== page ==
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Umpalá [English]

(La versión en Español aquí.)

This Sunday I went with Caminantes de Santander to Umpalá, a near-ghost town in the bottom of the Chicamocha Canyon. It´s located near the Pescadero and Panache. The day began with a familiar sequence of events – ridiculously early meet-up time in San Pio Park, sleepy bus ride for an hour, and a typical breakfast of soup, arepa and chocolate.

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Photo by Manuel Guacaneme Franco


Our leader, Manuel, took this photo while lovingly shouting “La gringa! La gringa!” and motioning for everyone ahead of me to move out of the shot. [Photo by Manuel Guacaneme Franco]

After climbing up a hill for a bit we stopped to rest at an abandoned house and then began our descent into the Chicamocha Canyon. There was an impressive view of the green mountains across the way.

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Soon you could see Umpalá at the bottom of the valley, like an oasis in the middle of the desert.

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Umpalá in the background. [Photo by Manuel Guacaneme Franco]

Umpalá was once a prosperous town. It was an obligatory stop for mule drivers carrying goods between Bucaramanga and Bogotá. Before that it was inhabited by the Guane indigenous people. In the Guane language “Umpalá” means “the place where only the gods go”. However the construction of a highway between Bucaramanga and San Gil left the town isolated and spurred its abandonment. Additionally, the period of violence in Colombia from 1948-1958, during which there was civil war in the countryside, also drove people from the town. Today Umpalá has a population of perhaps 100 people.

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But we weren’t to Umpalá yet! We were in the hot, hot desert with few trees to shade us. When we made it to the bottom of the canyon we were greeted with shade and the Umpalá river to take a dip in. The river was shallow, but the current was strong. We spent a good while sitting in the cool water.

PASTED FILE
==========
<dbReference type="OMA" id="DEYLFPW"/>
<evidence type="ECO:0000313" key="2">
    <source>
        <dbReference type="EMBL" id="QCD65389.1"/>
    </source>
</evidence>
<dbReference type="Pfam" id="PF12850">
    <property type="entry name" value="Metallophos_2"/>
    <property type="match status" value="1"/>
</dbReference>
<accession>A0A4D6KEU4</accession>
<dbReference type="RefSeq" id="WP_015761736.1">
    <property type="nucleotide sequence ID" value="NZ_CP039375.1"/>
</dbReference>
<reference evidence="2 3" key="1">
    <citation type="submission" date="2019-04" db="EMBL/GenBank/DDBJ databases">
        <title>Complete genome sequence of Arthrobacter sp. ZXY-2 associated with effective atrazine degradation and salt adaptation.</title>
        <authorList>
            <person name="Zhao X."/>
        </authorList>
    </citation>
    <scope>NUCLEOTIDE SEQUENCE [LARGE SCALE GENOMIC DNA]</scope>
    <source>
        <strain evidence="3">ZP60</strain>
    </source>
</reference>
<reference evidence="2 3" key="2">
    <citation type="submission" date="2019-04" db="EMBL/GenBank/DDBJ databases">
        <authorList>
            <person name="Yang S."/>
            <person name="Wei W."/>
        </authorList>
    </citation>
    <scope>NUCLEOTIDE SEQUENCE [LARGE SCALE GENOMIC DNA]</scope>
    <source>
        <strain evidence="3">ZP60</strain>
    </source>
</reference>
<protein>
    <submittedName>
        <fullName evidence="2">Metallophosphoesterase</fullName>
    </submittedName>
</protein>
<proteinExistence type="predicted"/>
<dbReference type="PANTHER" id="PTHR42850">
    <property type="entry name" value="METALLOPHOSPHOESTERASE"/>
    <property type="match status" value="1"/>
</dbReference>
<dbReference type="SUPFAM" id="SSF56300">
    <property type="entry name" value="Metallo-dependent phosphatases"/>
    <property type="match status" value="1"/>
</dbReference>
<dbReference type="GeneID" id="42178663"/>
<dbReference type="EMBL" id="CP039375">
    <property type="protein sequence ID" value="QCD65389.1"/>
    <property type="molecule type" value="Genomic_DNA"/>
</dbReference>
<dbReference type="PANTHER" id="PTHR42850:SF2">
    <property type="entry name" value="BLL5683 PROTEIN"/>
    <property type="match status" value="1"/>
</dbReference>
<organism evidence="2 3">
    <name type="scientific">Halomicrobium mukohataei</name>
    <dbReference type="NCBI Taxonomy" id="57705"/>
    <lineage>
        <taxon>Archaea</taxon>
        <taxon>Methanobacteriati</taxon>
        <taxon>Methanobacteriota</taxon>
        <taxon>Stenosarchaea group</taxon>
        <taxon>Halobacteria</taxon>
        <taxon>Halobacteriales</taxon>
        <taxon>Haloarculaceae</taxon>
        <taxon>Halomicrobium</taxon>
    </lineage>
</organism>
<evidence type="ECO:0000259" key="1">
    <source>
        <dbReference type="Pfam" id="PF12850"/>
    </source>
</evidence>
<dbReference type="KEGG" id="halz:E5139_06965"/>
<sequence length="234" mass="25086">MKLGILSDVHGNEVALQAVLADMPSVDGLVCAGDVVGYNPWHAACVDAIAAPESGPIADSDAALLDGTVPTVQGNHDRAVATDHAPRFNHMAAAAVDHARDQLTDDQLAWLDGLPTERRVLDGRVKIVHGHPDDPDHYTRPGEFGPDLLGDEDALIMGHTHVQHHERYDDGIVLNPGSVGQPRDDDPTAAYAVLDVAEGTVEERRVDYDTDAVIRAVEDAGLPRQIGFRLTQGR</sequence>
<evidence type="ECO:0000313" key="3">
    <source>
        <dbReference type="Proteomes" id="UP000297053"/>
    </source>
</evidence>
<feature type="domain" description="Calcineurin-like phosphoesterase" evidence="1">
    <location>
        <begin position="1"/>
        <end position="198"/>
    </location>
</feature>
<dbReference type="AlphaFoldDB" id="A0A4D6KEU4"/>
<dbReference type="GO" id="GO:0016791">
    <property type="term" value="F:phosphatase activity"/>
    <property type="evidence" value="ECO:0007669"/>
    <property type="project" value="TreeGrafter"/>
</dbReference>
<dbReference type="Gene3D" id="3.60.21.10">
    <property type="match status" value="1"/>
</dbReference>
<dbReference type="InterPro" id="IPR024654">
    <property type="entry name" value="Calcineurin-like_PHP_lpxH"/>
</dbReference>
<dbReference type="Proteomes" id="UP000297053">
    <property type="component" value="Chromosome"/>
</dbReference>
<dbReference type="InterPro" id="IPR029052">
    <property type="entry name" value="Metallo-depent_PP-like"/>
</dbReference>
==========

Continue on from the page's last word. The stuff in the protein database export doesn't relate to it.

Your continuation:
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We continued a short way to the pueblo of Umpalá. We passed old, abandoned buildings and fields of tobacco, plantains and papaya.

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The pueblo of Umpalá is little more than the park, church and the surrounding houses. Most of the people who come to the pueblo are weekend hikers or come on Sunday for mass. I’ve mentioned before that you can find empanadas around every corner in Colombia and ghost towns are no exception. Despite its dwindling number of residents there were still plenty of empanadas and homemade ice cream for sale. We sat around and had a leisurely lunch.


Photo by Manuel Guacaneme Franco

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Manuel and la gringa. [Photo by Manuel Guacaneme Franco]

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Umpalá from above. [Photo by Manuel Guacaneme Franco]

Our hike back to the buses followed the river and took us through a lush forest. Eventually we climbed out of the valley and our palm trees were replaced with cacti. We ended up at the Pescadero where we swarmed the convenience stores, drinking cold beverages by the bottle.

Umpala 032Caminantes de Santander have been a lovely part of my time here in Bucaramanga. My family in Colorado loves to hike and I’ve felt fortunate to find my own hiking family here. As well, it’s been an incomparable opportunity to visit lesser-known corners of my department, Santander, that I never would have discovered on my own. Many thanks to Manuel and all my other hiking friends for lots of fond memories.



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